“Editorial.” The Masses, 1:1 (Jan. 1911): 1.
Max Eastman (Jan. 4, 1883 – Mar. 25, 1969)
Editor: Jan. 1912 – Dec. 1917
Max Eastman became an activist for women’s issues and was an early supporter of the Left Opposition. In 1912 he took over editorship of The Masses and under his tenure the publication become increasingly Leftist. When The Masses was shut down, Eastman teamed with other radical writers to publish The Liberator, a magazine which aimed to promote the same political ideas that its censored predecessor could no longer voice. He stayed with the The Liberator until it was taken over by the Communist Party in 1924.
Floyd Dell (Jun. 28, 1887 – Jul. 23, 1969)
Managing Editor: Jan. 1912 – Dec. 1917
Floyd Dell was only sixteen when he joined the Socialist Party. In 1914 he moved to New York to help Max Eastman edit The Masses, and helped publish The Liberator (1918-24). After the war Dell published a best-selling autobiographical novel, Moon-Calf (1920), and submitted to left-wing magazines like the New Masses (1924-39). Dell wrote several non-fictional works including Upton Sinclair (1927), Love in the Machine Age (1930) and an autobiography, Homecoming (1933).
Art Young (Jan. 14, 1866 – Dec. 29, 1943)
Artist Art Young had his first work of art accepted by The Judge magazine when he was only seventeen. Soon after this success Young moved to Chicago, where he worked with the Chicago Daily News and the Chicago Inter-Ocean. When Piet Vlag started The Masses in 1910, he asked Young to join him. Over the next few years Young published his cartoons in the magazine, and helped recruit Max Eastman to be the magazine’s new editor. Art Young continued to produce politically charged cartoons until his death in 1943, submitting to The Saturday Evening Post, The Nation, New Masses, and The New Leader.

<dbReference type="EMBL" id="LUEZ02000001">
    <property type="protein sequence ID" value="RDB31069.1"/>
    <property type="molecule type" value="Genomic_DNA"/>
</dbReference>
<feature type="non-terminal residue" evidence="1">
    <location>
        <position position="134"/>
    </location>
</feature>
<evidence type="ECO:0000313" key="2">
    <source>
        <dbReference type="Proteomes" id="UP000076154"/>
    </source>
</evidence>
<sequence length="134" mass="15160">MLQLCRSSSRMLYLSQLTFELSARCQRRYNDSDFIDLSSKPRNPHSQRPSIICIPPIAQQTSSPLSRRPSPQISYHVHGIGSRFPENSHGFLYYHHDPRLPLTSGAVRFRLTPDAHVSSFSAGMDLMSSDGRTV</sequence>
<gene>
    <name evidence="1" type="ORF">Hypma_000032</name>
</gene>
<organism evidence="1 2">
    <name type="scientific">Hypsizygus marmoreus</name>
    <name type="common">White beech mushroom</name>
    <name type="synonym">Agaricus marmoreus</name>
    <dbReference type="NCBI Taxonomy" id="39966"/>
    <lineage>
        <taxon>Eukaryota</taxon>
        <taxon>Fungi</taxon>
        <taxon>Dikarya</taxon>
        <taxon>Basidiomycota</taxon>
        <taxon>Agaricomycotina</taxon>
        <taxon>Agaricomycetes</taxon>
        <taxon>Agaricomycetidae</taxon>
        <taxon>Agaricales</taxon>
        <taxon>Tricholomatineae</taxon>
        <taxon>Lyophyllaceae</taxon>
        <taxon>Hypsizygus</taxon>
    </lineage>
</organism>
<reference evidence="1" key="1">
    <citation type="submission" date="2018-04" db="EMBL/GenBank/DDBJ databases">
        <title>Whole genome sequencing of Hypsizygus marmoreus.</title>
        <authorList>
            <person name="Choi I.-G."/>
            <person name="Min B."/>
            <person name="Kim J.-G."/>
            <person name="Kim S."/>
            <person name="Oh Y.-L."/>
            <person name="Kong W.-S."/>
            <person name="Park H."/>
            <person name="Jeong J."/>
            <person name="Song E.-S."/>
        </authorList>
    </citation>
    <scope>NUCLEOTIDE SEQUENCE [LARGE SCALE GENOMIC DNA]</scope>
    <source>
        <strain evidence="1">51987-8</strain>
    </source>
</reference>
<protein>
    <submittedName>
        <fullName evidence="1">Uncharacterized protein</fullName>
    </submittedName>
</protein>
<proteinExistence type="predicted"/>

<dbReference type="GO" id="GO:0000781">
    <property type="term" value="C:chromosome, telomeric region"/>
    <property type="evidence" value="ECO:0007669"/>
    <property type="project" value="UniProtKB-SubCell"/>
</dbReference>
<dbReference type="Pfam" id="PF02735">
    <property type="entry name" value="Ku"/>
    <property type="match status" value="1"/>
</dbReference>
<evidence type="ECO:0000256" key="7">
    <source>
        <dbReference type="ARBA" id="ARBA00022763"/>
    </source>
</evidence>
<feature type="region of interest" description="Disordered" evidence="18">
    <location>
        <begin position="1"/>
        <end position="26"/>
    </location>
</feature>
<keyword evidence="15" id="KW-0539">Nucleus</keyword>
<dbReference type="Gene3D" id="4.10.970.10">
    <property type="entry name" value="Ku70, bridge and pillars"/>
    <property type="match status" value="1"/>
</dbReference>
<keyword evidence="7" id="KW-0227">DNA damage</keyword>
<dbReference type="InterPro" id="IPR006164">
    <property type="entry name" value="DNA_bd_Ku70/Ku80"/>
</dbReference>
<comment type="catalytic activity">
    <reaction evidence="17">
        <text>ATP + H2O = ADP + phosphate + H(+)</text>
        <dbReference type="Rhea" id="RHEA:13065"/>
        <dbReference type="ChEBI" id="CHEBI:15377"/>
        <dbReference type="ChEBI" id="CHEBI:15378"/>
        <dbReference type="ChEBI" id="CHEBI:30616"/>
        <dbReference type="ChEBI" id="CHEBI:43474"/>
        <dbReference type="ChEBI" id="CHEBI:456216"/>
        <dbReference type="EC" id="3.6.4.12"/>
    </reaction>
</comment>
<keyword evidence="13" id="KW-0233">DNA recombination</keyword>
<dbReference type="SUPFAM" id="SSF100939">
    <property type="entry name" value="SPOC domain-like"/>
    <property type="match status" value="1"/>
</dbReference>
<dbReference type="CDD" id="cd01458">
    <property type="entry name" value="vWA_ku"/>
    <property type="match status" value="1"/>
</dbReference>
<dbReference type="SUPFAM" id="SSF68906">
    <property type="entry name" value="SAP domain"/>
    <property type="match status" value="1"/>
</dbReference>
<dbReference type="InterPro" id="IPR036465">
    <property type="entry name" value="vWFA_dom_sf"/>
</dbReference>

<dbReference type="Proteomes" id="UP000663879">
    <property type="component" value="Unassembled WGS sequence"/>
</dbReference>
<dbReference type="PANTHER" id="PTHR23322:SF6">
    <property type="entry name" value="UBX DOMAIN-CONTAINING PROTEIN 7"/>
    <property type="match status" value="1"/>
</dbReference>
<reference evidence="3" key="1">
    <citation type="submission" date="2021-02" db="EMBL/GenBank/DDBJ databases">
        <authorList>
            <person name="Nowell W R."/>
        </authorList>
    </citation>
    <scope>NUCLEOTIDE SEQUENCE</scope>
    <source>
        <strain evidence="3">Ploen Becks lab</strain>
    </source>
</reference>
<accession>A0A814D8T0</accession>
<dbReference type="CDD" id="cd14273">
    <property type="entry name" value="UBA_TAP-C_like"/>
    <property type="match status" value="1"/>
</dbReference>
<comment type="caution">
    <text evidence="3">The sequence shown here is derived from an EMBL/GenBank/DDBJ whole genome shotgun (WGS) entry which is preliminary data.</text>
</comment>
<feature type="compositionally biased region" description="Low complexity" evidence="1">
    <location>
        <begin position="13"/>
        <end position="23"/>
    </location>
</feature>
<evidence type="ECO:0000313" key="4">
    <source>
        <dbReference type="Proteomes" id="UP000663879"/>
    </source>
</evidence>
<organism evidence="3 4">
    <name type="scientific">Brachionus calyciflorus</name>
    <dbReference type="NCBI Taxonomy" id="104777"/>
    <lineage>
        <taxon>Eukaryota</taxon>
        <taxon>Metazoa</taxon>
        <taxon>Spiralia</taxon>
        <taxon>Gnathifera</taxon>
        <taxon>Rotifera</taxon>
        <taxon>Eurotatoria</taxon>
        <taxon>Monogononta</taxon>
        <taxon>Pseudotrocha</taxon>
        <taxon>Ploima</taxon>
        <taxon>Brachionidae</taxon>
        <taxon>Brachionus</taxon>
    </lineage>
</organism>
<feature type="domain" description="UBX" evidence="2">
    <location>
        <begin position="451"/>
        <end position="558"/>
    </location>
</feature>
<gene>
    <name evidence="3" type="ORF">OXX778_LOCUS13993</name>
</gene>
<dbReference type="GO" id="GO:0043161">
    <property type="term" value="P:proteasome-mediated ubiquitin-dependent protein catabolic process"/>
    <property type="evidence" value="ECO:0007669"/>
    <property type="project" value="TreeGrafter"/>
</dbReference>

The Flight of the Innocents
Lords of Creation
Patriotism for Women
“Adventures in Anti-Land”
“The Nature of Woman”
“The Secret of War”
“The Eye of the Beholder”
Inez Haynes Irwin/Gilmore
“As Mars Sees Us”
“Do You Believe in Patriotism?”
“Shadows of Revolt”
Elsie Clews Parsons
“Facing Race Suicide”
“Marriage: A New Life”
“Privacy in Love Affairs”
Mary Heaton Vorse
“The Day of a Man”
“The Happy Woman”
Anderson, Elliott, and Mary Kinzie. The Little Magazine in America: A Modern Documentary History. Yonkers, NY: Pushcart, 1978.
Fishbein, Leslie. Rebels in Bohemia : the radicals of the Masses, 1911-1917. Chapel Hill : University of North Carolina Press, 1982.
Fitzgerald, Richard. Art and Politics: Cartoonists of The Masses and Liberator. Westport, CT: Greenwood Press. 1973.
—. Radical illustrators of The Masses and Liberator: A Study of the Conflict Between Art and Politics. Thesis. University of California, Riverside, 1969.
Hoffman, Frederick J., Charles Allen, and Carolyn F. Ulrich. The Little Magazine: A History and a Bibliography. Princeton, NJ: Princeton UP, 1947.
Images. The Masses. Modernist Journals Project. Web. 14 Jun 2016.
The Masses. 1911 – 1917. Microfilm. New York: New York Public Library, 1937.
“The Masses.” American Radicalism Collection. 14 Aug. 2001. Michigan State University. 9 July 2009.
Morrison, Mark. “Pluralism and Counterpublic Spheres. Race, Radicalism, and The Masses.” The Public Face of Modernism: Little Magazines, Audiences and Reception, 1905-1920. Madison, WI: University of Wisconsin Press, 2001.
O’Neill, William, ed. Echoes of Revolt: The Masses, 1911-1917. 1966. Chicago: Elephant Books-Ivan R. Dee, Inc., 1989.
Waite, John Allan. Masses 1911-1917: A study in American rebellion. Diss. 1951.
Zurier, Rebecca. Art for The Masses: A Radical Magazine and its Graphics, 1911-1917. Philadelphia, Temple UP. 1988.
“The Masses” compiled by Simone Muller (visiting student, Davidson College)